AppearanceAn intimidating array of spikes cover the entire upper side of the body of the thorny dragon. These thorny scales also help to defend it from predators. Camouflage and deception may also be used to evade predation. This lizard's unusual gait involves freezing and rocking as it moves about slowly in search of food, water, and mates.
NamingThe names given to this lizard reflect its appearance; the two large horned scales on its head complete the illusion of a dragon. Although the name Moloch was formerly used for a deity of the ancient Near East, this name began to be used later in demonology to refer to the fallen angel and Prince of Hell.
The thorny dragon was first described in writing by the biologist John Edward Gray in 1841. While it is the only one contained in the genus ''Moloch'', many taxonomists suspect another species might remain to be found in the wild. The thorny dragon is only distantly related to the similar North American horned lizards of the genus ''Phrynosoma''. This similarity is usually thought of as an example of convergent evolution.
HabitatThe thorny dragon usually lives in the arid scrubland and desert that covers most of central Australia. For example, it inhabits the Spinifex sandplain and sandridge desert in the deep interior and the mallee belt.
The habitation of the thorny dragon coincides mostly with the regions of sandy loam soils than with a particular climate in Western Australia.
ReproductionThe females lay clutch of three to ten eggs during the September–December season . They put these in a nesting burrow about 30 cm underground. The eggs hatch after about three to four months.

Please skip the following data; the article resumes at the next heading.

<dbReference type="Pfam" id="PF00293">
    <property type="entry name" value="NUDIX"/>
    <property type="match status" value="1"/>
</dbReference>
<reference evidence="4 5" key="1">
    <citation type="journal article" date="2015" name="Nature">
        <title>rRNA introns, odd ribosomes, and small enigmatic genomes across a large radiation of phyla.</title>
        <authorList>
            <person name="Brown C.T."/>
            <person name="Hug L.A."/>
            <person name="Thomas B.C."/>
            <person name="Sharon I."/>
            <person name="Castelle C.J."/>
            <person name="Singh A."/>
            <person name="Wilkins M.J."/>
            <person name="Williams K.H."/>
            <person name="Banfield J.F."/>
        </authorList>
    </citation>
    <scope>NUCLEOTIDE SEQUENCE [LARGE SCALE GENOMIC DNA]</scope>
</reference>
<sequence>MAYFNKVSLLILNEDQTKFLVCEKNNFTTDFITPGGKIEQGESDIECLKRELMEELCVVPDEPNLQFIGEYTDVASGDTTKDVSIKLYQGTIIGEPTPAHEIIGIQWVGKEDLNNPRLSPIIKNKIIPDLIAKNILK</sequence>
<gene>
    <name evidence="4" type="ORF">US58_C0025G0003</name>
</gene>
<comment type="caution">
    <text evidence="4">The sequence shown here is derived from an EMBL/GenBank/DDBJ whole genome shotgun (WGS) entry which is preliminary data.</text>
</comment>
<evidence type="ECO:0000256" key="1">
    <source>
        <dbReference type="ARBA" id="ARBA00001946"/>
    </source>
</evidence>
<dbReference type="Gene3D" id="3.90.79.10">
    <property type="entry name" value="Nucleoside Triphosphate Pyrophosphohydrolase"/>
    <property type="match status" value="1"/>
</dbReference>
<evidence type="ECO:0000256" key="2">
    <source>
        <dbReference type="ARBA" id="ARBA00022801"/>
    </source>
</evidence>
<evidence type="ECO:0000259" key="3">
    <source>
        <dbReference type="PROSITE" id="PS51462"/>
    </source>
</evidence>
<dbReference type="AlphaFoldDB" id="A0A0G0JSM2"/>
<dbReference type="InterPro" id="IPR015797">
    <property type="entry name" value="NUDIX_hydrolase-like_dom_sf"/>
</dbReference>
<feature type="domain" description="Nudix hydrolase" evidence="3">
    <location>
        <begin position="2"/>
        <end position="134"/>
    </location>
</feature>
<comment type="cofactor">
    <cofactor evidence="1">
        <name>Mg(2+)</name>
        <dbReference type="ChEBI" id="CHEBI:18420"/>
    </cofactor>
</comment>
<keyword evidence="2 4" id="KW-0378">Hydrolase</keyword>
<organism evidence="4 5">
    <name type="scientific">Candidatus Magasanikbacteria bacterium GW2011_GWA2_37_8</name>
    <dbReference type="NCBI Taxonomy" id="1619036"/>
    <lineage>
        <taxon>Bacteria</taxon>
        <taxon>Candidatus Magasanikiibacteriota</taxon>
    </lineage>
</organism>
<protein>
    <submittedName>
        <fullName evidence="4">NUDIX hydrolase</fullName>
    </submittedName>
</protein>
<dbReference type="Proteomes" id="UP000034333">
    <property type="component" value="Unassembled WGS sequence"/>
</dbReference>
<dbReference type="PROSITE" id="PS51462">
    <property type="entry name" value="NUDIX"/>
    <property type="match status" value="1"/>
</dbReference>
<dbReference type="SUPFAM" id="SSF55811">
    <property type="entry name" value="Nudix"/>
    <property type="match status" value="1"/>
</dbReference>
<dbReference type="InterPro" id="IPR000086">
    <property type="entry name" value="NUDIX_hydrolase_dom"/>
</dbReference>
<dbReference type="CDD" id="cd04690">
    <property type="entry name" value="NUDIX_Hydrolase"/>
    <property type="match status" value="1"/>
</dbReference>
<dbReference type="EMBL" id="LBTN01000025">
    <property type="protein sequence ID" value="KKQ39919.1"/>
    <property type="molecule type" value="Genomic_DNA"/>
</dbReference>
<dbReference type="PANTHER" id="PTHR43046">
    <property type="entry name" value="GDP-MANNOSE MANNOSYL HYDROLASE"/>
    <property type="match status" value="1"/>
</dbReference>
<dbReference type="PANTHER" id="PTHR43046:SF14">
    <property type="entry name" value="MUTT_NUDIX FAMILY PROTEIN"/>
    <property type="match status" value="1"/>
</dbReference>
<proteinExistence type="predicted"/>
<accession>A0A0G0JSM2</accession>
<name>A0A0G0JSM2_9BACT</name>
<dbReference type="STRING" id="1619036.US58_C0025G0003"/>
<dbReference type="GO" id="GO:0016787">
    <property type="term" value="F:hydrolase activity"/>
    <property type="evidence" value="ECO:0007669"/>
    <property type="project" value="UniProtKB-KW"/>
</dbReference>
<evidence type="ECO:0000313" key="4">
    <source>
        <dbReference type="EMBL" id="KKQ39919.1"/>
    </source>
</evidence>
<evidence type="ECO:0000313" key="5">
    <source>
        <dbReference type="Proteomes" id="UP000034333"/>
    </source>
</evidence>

Predators that consume thorny dragons include wild birds and goannas.
FoodThe diets of thorny dragon mainly subsists on ants, often the ''Iridomyrmex'' or the ''Ochetellus'' genera. Some reports indicate ''Iridomyrmex flavipes'' is its primary prey, but this species was renamed ''Ochetellus flavipes'' in 1992....hieroglyph snipped...
Thorny dragons often eat thousands of ants in one day. They collect moisture in the dry desert by the condensation of dew on their bodies at night. This dew forms on its skin, and then it is channelled to its mouth in hygroscopic grooves between its spines. During rainfalls, capillary action allows the thorny dragon to suck in water from all over its body.
DefenseThe thorny dragon is covered in hard, rather sharp spines that dissuade attacks by predators by making it difficult to swallow. It also has a false head on its back. When it feels threatened by other animals, it lowers its head between its front legs, and then presents its false head.
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